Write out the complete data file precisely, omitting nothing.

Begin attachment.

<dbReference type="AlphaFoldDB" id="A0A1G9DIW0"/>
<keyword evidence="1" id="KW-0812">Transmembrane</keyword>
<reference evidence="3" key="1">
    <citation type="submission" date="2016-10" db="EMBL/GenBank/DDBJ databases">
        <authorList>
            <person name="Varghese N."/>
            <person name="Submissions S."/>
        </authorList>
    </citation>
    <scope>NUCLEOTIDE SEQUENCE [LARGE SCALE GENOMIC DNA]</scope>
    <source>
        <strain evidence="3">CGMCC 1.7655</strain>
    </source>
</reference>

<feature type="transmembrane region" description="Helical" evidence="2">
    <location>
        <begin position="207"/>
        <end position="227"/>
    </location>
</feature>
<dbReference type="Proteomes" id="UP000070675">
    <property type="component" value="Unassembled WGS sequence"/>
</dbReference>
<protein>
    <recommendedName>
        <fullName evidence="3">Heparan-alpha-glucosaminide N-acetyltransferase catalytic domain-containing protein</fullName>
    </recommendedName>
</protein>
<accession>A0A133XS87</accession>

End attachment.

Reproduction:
<dbReference type="AlphaFoldDB" id="A0A1G9DIW0"/>
<keyword evidence="1" id="KW-0812">Transmembrane</keyword>
<reference evidence="3" key="1">
    <citation type="submission" date="2016-10" db="EMBL/GenBank/DDBJ databases">
        <authorList>
            <person name="Varghese N."/>
            <person name="Submissions S."/>
        </authorList>
    </citation>
    <scope>NUCLEOTIDE SEQUENCE [LARGE SCALE GENOMIC DNA]</scope>
    <source>
        <strain evidence="3">CGMCC 1.7655</strain>
    </source>
</reference>

<feature type="transmembrane region" description="Helical" evidence="2">
    <location>
        <begin position="207"/>
        <end position="227"/>
    </location>
</feature>
<dbReference type="Proteomes" id="UP000070675">
    <property type="component" value="Unassembled WGS sequence"/>
</dbReference>
<protein>
    <recommendedName>
        <fullName evidence="3">Heparan-alpha-glucosaminide N-acetyltransferase catalytic domain-containing protein</fullName>
    </recommendedName>
</protein>
<accession>A0A133XS87</accession>